Past Shows

Clybourne Park

by Bruce Norris
Directed by Catherine Pappas

Nov. 25, 26, 27, Dec. 1, 2, 3, 4, 8, 9, 10, 11 2016

In 1959 an all-white community tries to stop the sale of a house to a black family. What happens when, fifty years later, the same house, now in an all-black neighborhood, is sold to a white family…? A clever, darkly funny, and insightful play about race, class, and protecting one’s turf. Winner of the 2011 Pulitzer Prize. This production is sponsored in part by:

The Country Girl

by Clifford Odets
Directed by Loretta Lucy Miller

Apr 8-10, 14-17, 21-24 2016

A visionary young theater director is determined to give one more chance to a once-acclaimed, now washed-up alcoholic actor. In this mission, he perceives as his main obstacle the actor’s quiet and self-effacing wife. A heartfelt tale of a love/dependency triangle told with deep psychological insight is also a moving story of failure and redemption.

The Late Christopher Bean

by Sidney Howard
Directed by Barbara Mills

Feb. 5, 6, 7, 11, 12, 13, 14, 18, 19, 20, 21 2016

Laughed at and ridiculed when alive, one Chris Bean, a painter, becomes an artistic sensation after his demise. In this clever and funny satire, the world of a small provincial family gets up-ended when big-time New York art sharpies descend upon it, looking for the lost masterpieces of the late artist. Fresh and relevant, this comedy sparkles with laughs and insights. “Written by Sidney Howard ( who would later win an Oscar for his screenplay for Gone With The Wind and based on a French comedy,The Late Christopher Bean is a play that passes the test of time with the highest of marks.” The New York Times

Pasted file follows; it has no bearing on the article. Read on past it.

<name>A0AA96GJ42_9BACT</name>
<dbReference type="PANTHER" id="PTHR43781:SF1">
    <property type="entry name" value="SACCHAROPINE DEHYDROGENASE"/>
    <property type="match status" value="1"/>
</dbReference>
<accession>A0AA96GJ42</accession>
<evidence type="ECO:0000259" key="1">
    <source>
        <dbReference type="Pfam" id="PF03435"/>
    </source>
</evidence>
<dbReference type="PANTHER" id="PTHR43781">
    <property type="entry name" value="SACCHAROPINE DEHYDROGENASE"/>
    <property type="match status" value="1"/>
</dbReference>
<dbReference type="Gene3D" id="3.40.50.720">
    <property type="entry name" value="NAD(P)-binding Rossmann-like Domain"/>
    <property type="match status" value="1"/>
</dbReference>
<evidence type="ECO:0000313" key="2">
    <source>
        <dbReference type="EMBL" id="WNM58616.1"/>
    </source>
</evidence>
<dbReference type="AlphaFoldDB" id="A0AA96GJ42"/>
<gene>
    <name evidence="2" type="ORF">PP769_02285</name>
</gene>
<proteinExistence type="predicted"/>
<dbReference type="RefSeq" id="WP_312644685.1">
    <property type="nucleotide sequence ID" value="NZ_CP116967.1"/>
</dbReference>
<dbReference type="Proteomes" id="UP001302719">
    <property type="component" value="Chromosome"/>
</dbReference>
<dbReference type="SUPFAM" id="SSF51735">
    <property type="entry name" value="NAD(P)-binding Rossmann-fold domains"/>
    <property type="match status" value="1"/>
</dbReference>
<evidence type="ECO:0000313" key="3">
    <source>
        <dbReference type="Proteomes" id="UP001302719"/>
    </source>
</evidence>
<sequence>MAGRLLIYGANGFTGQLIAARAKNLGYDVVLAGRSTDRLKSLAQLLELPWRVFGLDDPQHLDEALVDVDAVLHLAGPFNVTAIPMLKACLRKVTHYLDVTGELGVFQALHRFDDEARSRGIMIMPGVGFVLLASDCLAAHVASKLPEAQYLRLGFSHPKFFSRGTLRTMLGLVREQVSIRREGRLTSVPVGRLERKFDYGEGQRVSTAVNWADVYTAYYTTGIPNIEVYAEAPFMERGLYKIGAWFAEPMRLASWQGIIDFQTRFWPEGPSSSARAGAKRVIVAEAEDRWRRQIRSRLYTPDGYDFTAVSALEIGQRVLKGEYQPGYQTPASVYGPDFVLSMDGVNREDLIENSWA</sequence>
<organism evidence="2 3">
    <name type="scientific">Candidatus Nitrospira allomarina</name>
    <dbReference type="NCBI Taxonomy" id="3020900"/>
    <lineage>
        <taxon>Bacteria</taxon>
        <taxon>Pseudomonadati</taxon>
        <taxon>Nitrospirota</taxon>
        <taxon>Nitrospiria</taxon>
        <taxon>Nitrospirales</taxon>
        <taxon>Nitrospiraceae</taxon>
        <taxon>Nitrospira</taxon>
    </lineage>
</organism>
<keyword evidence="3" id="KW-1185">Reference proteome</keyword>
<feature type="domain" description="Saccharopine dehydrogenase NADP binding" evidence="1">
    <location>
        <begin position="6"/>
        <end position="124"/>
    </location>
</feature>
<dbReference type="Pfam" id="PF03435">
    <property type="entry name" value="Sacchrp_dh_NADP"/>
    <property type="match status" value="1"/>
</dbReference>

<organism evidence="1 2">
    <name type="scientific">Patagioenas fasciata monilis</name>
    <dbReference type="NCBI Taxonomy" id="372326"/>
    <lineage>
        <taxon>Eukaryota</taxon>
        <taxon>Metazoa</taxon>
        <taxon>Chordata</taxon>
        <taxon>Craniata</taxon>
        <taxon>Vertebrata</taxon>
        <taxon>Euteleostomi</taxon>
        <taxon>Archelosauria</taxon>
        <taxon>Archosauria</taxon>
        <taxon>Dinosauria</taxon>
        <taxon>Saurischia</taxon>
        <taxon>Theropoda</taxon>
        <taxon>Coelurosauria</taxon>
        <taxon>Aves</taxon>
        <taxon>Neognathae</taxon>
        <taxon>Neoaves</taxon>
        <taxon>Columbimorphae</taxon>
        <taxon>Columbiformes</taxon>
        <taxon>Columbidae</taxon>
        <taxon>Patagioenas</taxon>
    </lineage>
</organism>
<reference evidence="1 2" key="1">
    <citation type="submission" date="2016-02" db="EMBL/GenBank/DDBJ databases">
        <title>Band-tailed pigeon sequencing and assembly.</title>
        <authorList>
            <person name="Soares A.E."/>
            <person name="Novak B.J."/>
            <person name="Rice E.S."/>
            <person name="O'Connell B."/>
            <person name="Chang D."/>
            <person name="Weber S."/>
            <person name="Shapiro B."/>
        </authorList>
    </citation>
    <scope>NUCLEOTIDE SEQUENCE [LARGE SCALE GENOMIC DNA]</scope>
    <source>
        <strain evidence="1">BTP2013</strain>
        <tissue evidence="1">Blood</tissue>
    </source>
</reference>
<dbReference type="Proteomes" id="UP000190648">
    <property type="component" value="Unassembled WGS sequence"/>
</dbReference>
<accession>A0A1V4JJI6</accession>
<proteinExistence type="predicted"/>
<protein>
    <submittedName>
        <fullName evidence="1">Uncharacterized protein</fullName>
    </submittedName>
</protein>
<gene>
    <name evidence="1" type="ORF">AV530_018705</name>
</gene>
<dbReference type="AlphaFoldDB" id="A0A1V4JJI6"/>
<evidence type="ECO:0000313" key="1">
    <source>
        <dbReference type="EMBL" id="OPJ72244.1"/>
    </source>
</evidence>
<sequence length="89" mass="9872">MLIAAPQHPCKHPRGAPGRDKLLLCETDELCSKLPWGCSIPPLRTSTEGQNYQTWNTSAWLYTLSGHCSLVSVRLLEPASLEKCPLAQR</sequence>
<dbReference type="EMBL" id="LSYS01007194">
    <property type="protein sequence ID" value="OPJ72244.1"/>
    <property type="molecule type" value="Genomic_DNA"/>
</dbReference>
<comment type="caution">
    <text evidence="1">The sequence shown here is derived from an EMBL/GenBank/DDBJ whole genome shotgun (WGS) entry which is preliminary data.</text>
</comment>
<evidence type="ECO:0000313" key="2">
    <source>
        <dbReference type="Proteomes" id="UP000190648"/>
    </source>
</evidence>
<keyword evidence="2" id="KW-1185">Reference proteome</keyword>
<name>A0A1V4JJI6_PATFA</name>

Cast Photos

Trouble In Mind

by Alice Childress
Directed by Yaga Brady

Jun. 10, 11, 12, 16, 17, 18, 19, 23, 24, 25, 26 2016

Trouble in Mind is an insightful, wickedly funny, and often heart-rending slice of theatrical life along the fault lines of the black/white divide. One critical commentary astutely sums it up: “With scathing wit and bold candor, Trouble in Mind stakes out territory where few playwrights,today or more than fifty years ago, have dared to tread. Seattle Times The action takes place on the empty stage of a Broadway theater around 1957 where a group of black and white actors and their (white) director are rehearsing a “topical” inter-racial melodrama set in the rural deep South. “[This play] is an important work that begs to be seen. It is truthfully written, balanced with loads of humor as it deals with head on with racism. …Put this on your ‘must see’ list.” Chicago Critic

Of Mice and Men

by John Steinbeck
Directed by Catherine Pappas

Nov. 27, 28, 29, Dec. 3, 4, 5, 6, 10, 11, 12, 13 2015

Two drifters, George and Lenny, take on ranch work to collect enough money to buy their own farm. A beautiful and compassionate portrayal of the complex bond between the two men is shown against the background of the harsh realities of rural life in Depression-era America. By the Nobel prize-winning author known for his masterful depiction of the dreams and aspirations of the common man.


by Theresa Rebeck
Directed by Marilyn Yoblick

Sept. 24-27,Oct. 1-3,
8-11 2015

Two half sisters have come into possession of what may or may not be a valuable stamp collection after the death of their mother. As the two contend over who has the greater claim to the inheritance, mutual antagonism and recriminations rise to a fever pitch. A first-rate and thoroughly entertaining thriller/dark comedy about greed, con games, con artists, and exploding emotions. “…Rebeck has crafted a caper that is equally comic and captivating.” Theater Mania